You can view authentication as the highest level of security of your application. When you create a new page, select first the type of the page (authenticated or public), and then (if the first type is chosen), you can select an authentication profile that you want this page to belong to. As you can see, Betty Blocks account login is the default one. You can select another option and create a new authentication profile straight from this configuration window.

Once a page is created, you can choose an authentication profile for it at any time. Open the page via the page builder then go to the settings tab at the top of the builder bar. Scroll down to the bottom of the page, press Authentication profiles, and follow the same steps as explained in the previous paragraph.

To access the additional settings for authentication profiles, navigate to Tools > Authentication profiles. Here, you can choose the default authentication profile, designate the login page for a specific profile, and adjust other advanced settings.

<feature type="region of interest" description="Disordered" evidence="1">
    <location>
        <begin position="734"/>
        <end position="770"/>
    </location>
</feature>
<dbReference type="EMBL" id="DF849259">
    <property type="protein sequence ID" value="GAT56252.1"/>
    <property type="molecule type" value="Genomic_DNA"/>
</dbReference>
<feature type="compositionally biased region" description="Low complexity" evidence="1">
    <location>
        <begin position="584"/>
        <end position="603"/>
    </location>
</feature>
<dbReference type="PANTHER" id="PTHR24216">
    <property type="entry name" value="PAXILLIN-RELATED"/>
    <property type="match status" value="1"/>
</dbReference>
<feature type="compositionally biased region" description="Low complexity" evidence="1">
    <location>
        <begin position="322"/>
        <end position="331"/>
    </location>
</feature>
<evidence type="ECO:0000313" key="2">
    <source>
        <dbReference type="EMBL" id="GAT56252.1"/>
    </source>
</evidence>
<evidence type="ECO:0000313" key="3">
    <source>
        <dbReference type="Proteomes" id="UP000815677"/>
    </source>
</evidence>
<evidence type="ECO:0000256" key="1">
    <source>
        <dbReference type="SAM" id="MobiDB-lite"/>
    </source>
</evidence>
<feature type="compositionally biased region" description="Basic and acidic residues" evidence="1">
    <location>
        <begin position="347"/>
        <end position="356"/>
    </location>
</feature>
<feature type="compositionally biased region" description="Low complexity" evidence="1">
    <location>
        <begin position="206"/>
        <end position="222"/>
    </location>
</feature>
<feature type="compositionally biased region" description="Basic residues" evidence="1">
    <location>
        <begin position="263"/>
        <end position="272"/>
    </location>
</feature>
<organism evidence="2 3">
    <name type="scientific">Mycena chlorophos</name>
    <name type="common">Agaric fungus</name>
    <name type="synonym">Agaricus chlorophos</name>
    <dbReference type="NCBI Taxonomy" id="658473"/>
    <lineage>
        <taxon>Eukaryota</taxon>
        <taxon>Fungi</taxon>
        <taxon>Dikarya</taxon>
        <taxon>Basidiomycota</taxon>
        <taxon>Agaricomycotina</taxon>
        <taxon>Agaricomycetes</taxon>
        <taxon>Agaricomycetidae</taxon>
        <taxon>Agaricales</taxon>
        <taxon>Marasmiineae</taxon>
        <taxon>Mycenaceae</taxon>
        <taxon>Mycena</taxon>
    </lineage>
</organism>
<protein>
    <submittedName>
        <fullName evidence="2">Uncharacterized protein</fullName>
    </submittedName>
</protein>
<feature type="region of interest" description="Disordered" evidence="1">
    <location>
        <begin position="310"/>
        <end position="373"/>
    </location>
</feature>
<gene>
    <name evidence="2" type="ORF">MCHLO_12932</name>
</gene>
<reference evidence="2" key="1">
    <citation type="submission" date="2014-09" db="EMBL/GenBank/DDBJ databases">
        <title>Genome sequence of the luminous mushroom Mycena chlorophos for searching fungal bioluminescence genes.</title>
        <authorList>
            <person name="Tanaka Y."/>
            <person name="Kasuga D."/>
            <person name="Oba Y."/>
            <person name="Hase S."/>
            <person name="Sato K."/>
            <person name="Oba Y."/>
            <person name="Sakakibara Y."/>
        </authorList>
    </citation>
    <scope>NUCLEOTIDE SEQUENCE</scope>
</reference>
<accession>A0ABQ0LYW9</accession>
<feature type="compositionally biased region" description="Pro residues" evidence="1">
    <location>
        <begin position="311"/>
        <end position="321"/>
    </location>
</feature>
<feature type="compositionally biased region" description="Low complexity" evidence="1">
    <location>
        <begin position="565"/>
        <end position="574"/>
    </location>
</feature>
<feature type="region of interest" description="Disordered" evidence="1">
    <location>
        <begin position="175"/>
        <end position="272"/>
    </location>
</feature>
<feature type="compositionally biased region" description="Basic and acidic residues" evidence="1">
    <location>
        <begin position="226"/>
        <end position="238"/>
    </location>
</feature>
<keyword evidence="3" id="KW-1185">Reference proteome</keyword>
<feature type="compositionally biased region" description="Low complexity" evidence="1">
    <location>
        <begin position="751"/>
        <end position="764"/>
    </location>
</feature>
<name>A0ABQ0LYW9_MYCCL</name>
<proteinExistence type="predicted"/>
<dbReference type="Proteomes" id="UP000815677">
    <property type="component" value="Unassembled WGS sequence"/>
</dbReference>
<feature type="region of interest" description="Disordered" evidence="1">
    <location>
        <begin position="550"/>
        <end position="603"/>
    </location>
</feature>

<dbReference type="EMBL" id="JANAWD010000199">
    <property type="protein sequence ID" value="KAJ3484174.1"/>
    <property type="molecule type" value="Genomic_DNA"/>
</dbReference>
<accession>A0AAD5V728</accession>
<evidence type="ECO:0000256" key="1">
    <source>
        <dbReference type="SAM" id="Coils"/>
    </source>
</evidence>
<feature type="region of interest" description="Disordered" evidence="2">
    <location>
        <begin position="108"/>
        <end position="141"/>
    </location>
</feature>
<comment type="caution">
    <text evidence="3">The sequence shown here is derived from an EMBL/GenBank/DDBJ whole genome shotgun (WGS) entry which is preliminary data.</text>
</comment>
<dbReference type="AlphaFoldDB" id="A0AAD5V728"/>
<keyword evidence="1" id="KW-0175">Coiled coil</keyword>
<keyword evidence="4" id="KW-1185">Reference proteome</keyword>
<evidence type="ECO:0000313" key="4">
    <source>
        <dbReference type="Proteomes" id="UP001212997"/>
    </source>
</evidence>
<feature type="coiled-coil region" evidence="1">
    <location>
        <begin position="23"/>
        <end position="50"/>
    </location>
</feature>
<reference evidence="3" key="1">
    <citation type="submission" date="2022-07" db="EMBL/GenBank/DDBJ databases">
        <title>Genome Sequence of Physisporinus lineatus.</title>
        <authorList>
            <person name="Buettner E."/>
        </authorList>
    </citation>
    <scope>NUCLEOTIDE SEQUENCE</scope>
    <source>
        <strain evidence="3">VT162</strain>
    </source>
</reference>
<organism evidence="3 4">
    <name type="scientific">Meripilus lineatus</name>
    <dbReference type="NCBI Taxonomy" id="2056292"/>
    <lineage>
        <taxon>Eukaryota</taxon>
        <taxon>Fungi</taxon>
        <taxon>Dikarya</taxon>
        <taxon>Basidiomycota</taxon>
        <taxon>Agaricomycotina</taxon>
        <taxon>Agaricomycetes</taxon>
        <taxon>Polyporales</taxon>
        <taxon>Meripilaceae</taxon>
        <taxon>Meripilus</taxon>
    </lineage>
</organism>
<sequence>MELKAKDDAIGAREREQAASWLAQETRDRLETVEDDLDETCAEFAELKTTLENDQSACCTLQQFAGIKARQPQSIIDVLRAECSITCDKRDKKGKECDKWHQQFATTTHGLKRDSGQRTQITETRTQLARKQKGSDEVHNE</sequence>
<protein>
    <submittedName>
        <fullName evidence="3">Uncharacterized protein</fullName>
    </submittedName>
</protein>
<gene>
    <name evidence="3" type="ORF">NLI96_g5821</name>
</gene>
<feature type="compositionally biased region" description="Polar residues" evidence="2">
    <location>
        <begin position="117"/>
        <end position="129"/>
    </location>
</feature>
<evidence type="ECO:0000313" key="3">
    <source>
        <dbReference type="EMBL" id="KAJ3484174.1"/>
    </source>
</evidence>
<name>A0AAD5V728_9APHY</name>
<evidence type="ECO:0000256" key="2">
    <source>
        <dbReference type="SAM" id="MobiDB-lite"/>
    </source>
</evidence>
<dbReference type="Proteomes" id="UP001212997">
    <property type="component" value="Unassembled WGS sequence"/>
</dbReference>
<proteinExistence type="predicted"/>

Roles and permissions

Roles and permissions play a huge role in your page and application security on different levels. To protect data on the page for specific user actions (like create, edit, delete, etc.), you have to make sure you know what roles are going to be created within an application.

Go to Tools > Roles and permissions. Here you can create new roles for your application and enable permissions to access data models for them. Also, you can apply filter rules for accessing a specific model.

As you can see, only Read permissions are assigned to models in the Roles and permissions overview. This is because the remaining permissions are accessible through the action builder. Roles and permissions are applied to various actions, ranging from the basic create or update record to complex action flows involving AI steps.